Carlos Ghosn, the CEO of Nissan and Renault confirmed today that both companies would push back by two to three years an initial target to sell a combined 1.5 million electric vehicles by March 2017.
While Nissan has moved back its EV target, it also said it would lift U.S. production of its all-electric Leaf, the worlds best-selling electric vehicle, after the price cut by around $6000 boosted sales in that market.
CEO Ghosn faced difficulties with recharging infrastructure, which he blamed as the key reason tripping electric vehicles popularity rather than any technical problems. According to the CEO that could pose an even more daunting challenge for fuel cell vehicles.
Both Toyota Motor Corp. and Honda Motor Co. plan to start selling fuel cell vehicles around 2015 which according to Ghosn is almost an impossible task to complete.
“Frankly, I dont know how they are going to do it, because knowing all the problems we have, to have a charging system with electricity, where is the hydrogen infrastructure?” Ghosn said.
“Thats why we have postponed, in a certain way, some of our ambitions in terms of fuel cells.”
Fuel-cell cars operate as chemically converting hydrogen to electricity to power the vehicle, emitting only water vapor as a waste product. Unlike electric vehicles which can be recharged from home as well as charging stations, fuel-cell cars need huge investments in refilling stations.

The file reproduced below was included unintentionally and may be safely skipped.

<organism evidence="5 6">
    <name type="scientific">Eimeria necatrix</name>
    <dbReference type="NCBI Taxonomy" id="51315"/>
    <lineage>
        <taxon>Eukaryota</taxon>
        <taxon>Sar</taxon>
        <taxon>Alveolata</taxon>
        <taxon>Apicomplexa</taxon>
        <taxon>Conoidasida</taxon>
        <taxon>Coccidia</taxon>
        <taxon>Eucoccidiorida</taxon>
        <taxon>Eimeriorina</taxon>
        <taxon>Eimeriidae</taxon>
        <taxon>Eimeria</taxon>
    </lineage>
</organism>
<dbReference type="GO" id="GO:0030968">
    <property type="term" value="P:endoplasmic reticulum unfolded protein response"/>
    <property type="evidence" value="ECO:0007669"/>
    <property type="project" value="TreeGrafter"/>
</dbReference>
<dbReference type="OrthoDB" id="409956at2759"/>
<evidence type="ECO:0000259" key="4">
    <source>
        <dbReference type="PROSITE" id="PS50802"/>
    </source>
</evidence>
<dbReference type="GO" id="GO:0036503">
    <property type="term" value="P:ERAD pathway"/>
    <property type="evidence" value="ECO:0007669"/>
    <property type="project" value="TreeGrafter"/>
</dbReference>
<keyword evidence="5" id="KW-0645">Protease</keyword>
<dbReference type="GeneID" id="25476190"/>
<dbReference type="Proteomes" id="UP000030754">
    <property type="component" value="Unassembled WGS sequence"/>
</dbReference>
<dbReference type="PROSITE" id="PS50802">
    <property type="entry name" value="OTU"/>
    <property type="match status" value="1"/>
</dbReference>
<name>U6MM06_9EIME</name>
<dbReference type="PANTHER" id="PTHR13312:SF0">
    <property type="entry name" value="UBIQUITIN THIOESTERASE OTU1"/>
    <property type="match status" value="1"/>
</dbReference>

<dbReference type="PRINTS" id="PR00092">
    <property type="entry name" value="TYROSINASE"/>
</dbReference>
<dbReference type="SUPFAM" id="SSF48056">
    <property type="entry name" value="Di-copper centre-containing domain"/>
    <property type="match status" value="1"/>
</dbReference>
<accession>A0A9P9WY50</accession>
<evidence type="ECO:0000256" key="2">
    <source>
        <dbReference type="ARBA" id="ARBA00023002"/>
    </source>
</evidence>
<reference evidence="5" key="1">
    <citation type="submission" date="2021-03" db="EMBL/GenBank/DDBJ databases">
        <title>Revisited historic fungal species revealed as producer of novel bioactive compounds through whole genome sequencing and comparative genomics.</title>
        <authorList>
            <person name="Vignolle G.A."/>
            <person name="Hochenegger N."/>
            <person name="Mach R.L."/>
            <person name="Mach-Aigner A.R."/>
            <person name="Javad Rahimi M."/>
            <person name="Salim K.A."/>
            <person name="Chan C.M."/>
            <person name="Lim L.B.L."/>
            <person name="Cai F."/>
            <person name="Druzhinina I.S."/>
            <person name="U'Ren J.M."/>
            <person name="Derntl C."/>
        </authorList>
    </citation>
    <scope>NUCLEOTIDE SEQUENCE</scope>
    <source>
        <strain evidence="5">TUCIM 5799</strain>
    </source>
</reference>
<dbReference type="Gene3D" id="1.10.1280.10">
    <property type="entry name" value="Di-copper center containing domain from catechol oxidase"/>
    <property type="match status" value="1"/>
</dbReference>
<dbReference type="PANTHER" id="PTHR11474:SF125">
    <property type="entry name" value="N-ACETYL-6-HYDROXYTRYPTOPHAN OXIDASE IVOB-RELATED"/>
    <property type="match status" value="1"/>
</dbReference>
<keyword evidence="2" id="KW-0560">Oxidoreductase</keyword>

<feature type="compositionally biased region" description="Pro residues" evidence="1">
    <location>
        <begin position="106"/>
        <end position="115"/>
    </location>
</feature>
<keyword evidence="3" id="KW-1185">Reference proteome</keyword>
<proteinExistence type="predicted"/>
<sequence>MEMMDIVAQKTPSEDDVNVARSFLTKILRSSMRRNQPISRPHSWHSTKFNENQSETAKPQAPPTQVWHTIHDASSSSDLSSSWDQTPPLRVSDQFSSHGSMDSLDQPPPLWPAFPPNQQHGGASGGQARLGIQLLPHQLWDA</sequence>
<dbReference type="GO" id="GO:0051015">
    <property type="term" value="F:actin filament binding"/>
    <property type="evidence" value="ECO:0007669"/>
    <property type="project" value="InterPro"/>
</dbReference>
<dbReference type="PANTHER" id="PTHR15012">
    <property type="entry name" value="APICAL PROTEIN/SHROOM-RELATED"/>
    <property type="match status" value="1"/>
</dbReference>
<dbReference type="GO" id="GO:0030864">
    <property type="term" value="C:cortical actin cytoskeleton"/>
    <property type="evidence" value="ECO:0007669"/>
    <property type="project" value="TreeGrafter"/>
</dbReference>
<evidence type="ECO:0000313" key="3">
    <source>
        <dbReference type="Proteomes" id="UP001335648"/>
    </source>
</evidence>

Tesla’s CEO Elon Musk slammed the hydrogen fuel-cell vehicles such as those being developed by Toyota Motor Corp. and Hyundai Motor Co. in October.
“There’s no way for it to be a workable technology,” Tesla’s chief executive officer said this week in Munich.
Unlike Tesla, the Japanese-based manufacturer is not rejecting fuel cell technology – it plans to bring one to market in 2017. But that would lag Toyota and Honda by two years.
But the high cost of hydrogen stations, at $6 million apiece, poses a major hurdle for fuel cell vehicles.
Toyota unveiled a fuel cell concept sedan at the Tokyo Motor Show on Wednesday with two hydrogen tanks and a driving range of 500 km. The car will sell for 5 million to 10 million yen ($50,000-100,000) when it goes on sale in 2015, said Satoshi Ogiso, a Toyota managing officer who was involved in developing the Prius hybrid. Honda is also showing a fuel cell concept car at the Los Angeles auto show this week.
Major car-maker companies around the world are investing billions to develop fuel-cell technology, and in order to limit the financial effects some have formed alliances such as the partnership between Renault and Nissan.
Nissan shares slightly declined in todays trade with 0.3% while delivering more than 26% for one full year. Renault slumped by 1.74% so far today while returning more than 78% for 1 year.